IEEE 1394 Cameras:
As new cameras become available, you should be able to take advantage of new camera features without having to rewrite your application, buy new cables, or reinvest in new image acquisition hardware. IEEE 1394 (FireWire) cameras make this possible while making machine vision simpler and cheaper. Rather than purchase a specialized image acquisition hardware device for your PC (often called a frame grabber), you can use an inexpensive, consumer-grade IEEE 1394 controller card, available at most PC electronic stores. The cabling for FireWire cameras is very simple; all you need is the standard, 6-pin cable between the controller card and camera which provides lines for both power and for data. The 400 Mb/s bandwidth of IEEE 1394 can handle all but the most demanding machine vision applications, and with more than 60 available industrial FireWire cameras from makers such as Sony and Basler, there is no shortage of selection. Since the cabling and interface is standard for IEEE 1394 cameras (through a spec called DCAM), there is no hassle associated with creating custom cables or learning vendor specific configuration software. Also, IEEE 1394 cameras are hot swappable, so you donít even need to shut down your computer to upgrade cameras!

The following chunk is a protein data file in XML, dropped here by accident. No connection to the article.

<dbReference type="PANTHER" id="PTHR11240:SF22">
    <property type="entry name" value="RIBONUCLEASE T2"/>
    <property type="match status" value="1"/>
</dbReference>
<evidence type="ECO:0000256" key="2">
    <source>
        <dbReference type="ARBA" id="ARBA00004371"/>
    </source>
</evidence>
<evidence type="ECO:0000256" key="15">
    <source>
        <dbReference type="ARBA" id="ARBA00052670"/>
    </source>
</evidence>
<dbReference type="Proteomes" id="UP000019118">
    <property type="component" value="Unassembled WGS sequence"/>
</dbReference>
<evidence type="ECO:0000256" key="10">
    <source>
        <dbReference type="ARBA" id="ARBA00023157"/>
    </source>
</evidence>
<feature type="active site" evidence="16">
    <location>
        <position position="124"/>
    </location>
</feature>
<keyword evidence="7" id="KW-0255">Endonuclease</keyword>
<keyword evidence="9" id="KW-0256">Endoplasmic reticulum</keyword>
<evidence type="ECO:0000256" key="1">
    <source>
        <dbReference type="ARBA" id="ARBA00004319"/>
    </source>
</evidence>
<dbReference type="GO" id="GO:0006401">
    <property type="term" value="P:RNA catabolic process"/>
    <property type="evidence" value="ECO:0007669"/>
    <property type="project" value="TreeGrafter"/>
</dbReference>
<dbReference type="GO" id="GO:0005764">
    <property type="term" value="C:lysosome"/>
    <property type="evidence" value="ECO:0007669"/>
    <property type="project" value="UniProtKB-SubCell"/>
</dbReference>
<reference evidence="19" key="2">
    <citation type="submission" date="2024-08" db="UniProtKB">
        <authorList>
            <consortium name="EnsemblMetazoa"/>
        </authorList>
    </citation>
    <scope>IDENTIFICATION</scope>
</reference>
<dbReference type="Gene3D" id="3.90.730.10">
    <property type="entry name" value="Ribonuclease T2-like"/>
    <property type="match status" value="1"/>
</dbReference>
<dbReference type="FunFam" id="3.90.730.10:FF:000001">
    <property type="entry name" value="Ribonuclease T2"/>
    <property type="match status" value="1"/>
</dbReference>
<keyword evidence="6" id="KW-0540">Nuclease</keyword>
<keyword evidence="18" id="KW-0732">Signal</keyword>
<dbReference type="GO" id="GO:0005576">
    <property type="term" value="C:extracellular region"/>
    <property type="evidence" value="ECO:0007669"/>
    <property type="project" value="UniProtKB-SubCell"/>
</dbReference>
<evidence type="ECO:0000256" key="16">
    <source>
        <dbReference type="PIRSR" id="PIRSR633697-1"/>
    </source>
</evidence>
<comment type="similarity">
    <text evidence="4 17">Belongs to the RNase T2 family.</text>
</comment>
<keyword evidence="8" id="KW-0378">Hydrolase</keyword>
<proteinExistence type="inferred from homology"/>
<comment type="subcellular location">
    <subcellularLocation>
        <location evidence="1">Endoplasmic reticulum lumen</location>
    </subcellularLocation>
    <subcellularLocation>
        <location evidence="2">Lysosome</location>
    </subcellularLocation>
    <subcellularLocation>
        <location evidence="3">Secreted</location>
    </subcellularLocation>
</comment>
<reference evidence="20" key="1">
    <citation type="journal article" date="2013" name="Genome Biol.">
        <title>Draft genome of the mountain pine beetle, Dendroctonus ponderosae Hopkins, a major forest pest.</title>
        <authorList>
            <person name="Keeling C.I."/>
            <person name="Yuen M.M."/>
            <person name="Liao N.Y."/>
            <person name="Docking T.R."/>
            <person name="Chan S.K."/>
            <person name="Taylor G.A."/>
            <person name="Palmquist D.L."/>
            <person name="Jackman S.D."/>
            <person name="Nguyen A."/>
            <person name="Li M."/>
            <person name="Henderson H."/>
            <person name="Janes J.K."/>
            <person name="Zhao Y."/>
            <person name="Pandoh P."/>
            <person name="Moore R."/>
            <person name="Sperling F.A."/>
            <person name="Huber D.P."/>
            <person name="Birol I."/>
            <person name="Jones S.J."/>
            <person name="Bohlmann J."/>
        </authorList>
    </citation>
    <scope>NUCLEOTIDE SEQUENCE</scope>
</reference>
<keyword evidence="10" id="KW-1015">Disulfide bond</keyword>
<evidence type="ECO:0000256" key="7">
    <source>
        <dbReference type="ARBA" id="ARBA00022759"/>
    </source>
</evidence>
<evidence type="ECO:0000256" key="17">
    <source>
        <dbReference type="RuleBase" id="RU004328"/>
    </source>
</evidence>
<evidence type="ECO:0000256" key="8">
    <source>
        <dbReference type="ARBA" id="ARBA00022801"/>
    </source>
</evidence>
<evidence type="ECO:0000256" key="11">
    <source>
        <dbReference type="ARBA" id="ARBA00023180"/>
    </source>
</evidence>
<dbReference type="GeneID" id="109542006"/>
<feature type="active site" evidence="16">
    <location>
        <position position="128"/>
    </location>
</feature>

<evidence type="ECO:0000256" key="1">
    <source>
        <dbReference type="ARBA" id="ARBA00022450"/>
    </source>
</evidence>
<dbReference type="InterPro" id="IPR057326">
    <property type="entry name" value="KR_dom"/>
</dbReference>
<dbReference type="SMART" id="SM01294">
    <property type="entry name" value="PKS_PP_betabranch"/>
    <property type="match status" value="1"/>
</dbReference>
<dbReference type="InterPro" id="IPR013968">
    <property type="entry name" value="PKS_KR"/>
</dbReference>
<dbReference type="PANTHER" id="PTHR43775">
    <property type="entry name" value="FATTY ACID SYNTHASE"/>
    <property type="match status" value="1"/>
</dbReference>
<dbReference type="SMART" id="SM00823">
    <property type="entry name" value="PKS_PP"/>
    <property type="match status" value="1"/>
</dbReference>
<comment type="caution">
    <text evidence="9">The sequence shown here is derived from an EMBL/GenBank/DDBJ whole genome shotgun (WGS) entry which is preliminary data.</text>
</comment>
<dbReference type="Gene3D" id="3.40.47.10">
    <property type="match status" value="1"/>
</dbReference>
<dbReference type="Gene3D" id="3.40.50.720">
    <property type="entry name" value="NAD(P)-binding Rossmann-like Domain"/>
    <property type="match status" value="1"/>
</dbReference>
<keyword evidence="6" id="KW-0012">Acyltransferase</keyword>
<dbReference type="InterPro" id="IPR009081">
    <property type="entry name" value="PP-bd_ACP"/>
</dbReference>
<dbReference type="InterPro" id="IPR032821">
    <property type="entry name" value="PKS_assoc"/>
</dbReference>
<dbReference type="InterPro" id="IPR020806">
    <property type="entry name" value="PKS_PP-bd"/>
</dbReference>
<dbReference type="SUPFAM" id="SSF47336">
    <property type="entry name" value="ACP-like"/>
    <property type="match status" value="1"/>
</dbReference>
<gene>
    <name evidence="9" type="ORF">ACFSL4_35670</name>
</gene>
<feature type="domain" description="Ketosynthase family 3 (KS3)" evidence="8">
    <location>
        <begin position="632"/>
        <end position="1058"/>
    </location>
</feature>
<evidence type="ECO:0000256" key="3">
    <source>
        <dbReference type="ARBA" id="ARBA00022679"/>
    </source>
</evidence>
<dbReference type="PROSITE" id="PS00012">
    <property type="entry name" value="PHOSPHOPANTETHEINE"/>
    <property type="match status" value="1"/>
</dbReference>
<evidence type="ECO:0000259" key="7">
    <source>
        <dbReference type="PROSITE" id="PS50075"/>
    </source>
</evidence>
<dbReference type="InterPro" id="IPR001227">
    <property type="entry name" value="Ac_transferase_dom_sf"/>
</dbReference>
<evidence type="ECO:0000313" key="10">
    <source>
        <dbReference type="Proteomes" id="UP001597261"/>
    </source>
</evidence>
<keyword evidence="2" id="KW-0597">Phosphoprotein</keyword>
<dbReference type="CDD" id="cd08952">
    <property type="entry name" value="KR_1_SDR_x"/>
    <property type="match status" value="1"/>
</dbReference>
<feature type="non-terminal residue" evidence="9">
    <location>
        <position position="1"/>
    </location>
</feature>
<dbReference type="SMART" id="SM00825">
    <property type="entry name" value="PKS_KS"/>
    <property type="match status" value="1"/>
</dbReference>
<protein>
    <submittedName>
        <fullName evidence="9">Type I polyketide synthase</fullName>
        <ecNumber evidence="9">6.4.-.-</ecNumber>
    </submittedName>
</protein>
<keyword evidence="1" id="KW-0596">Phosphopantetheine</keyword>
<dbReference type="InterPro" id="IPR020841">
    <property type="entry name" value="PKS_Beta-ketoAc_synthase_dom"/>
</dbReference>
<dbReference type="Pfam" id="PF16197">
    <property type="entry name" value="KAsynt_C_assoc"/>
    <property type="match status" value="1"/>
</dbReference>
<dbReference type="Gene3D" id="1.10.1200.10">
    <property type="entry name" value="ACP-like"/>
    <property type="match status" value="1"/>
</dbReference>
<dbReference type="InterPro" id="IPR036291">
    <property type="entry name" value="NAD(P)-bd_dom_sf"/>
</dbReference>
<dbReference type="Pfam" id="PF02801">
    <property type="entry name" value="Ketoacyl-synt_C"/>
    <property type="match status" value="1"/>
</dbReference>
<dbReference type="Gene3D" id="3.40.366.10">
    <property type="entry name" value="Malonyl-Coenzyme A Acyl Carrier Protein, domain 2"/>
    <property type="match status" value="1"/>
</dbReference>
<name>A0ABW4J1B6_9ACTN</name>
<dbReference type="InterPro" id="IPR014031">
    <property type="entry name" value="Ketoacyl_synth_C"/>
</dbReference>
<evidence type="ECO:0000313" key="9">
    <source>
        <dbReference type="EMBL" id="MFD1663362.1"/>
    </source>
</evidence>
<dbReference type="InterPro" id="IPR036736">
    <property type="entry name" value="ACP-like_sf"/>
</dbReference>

Intelligent Vision Systems: